Building a bright future for India’s aviation sector

Posted: 29 August 2014 | Airports Council International | No comments yet

Airports Council International World Director General Angela Gittens met earlier this week with senior Indian aviation officials in New Delhi to discuss the future of aviation in the country…

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Airports Council International (ACI) World Director General Angela Gittens met earlier this week with senior Indian aviation officials in New Delhi to discuss the future of aviation in the country. With a population of over a billion people and a growing middle class now just beginning to discover air travel, India last year enjoyed traffic growth of 6.2% compared to the previous year. This growth is expected to continue, and the Indian airport sector needs to be prepared to handle increased passenger numbers and more cargo in the coming years.

“India is full of potential with a large population in a large country with a growing middle class,” said Gittens. ”However it still has a long way to go in view of the fact that other countries with similar or lower population bases handle relatively larger volumes of passenger traffic.” India is not currently in the top ten countries in terms of airport passenger volume (see table below).
 One of the key challenges for Indian aviation is the development of airport infrastructure. In this regard ACI discussed with government officials the need for India to have the right economic regulatory framework in place to encourage the development of this much needed infrastructure.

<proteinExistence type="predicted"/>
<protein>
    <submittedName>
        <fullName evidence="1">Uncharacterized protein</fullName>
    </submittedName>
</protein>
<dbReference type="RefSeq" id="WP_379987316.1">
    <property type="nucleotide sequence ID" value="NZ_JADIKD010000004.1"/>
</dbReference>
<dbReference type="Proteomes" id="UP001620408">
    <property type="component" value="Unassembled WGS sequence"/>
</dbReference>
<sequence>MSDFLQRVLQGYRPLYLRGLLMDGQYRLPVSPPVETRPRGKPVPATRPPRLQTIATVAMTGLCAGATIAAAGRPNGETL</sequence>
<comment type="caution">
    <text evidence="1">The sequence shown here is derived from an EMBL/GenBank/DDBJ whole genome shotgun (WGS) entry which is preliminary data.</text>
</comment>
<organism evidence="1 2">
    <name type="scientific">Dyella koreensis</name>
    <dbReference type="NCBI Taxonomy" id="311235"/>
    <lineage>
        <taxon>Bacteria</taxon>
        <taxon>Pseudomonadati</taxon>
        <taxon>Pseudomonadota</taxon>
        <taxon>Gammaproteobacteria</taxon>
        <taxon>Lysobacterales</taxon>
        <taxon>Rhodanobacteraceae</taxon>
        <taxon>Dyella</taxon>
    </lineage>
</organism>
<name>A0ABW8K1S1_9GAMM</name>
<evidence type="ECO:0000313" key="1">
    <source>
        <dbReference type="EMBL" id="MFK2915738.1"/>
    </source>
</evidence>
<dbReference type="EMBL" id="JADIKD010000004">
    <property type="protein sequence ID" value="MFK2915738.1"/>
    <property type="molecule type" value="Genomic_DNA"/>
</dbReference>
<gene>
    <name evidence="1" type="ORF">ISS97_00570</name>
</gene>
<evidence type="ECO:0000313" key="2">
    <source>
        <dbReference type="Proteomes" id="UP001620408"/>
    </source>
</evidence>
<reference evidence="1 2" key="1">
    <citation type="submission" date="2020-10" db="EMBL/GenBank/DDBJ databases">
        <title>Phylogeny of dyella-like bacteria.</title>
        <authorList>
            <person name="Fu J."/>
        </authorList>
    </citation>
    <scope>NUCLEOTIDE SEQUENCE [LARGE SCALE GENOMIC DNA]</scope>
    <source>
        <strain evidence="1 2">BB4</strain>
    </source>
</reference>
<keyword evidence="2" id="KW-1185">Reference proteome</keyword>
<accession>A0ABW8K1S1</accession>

The world is recognizing that airports are businesses in their own right as they vie to gain air services for their communities. As such, the need for strict economic regulation in every case is now outmoded and regulators tend to focus more on service quality rather than strict price control.

 ACI discussed the upcoming privatizations of additional airports. Ms. Gittens stressed that the process needed to be transparent and that all stakeholders needed to understand what the features of the new concession model will be. The current concessions have been successful in providing a steady source of subsidy to the smaller Indian airports and the much needed capital investments in the larger airports.  However, the current regulatory model has yielded poor returns for the investors and could stifle development in India’s airports in the long run.

“ACI offered its support to India’s attempts to further develop its airport infrastructure and find the right regulatory framework to achieve the desired goals. Other countries have faced this dilemma and we will provide examples for the government to explore. Aviation is key for the social and economic development of cities, regions and nations, and connectivity to the global market is essential. India should be one of the three largest aviation markets in the world. ACI wants to see India take its rightful place in the aviation world.”

The ACI team included Asia Pacific Regional Director Ms. Patti Chau and ACI World Economics Director Dr. Rafael Echevarne.

Airports Council International (ACI), the trade association of the world’s airports, was founded in 1991 with the objective of fostering cooperation among its member airports and other partners in world aviation, including the International Civil Aviation Organization, the International Air Transport Association and the Civil Air Navigation Services Organisation. In representing the best interests of airports during key phases of policy development, ACI makes a significant contribution toward ensuring a global air transport system that is safe, secure, efficient and environmentally sustainable.

Table on India’s standing with regard to passenger traffic as compared to the top ten countries worldwide (source: The ACI World Annual Traffic Report 2013):

RankCountryPassenger (2013)
4.United Kingdom232,004,912
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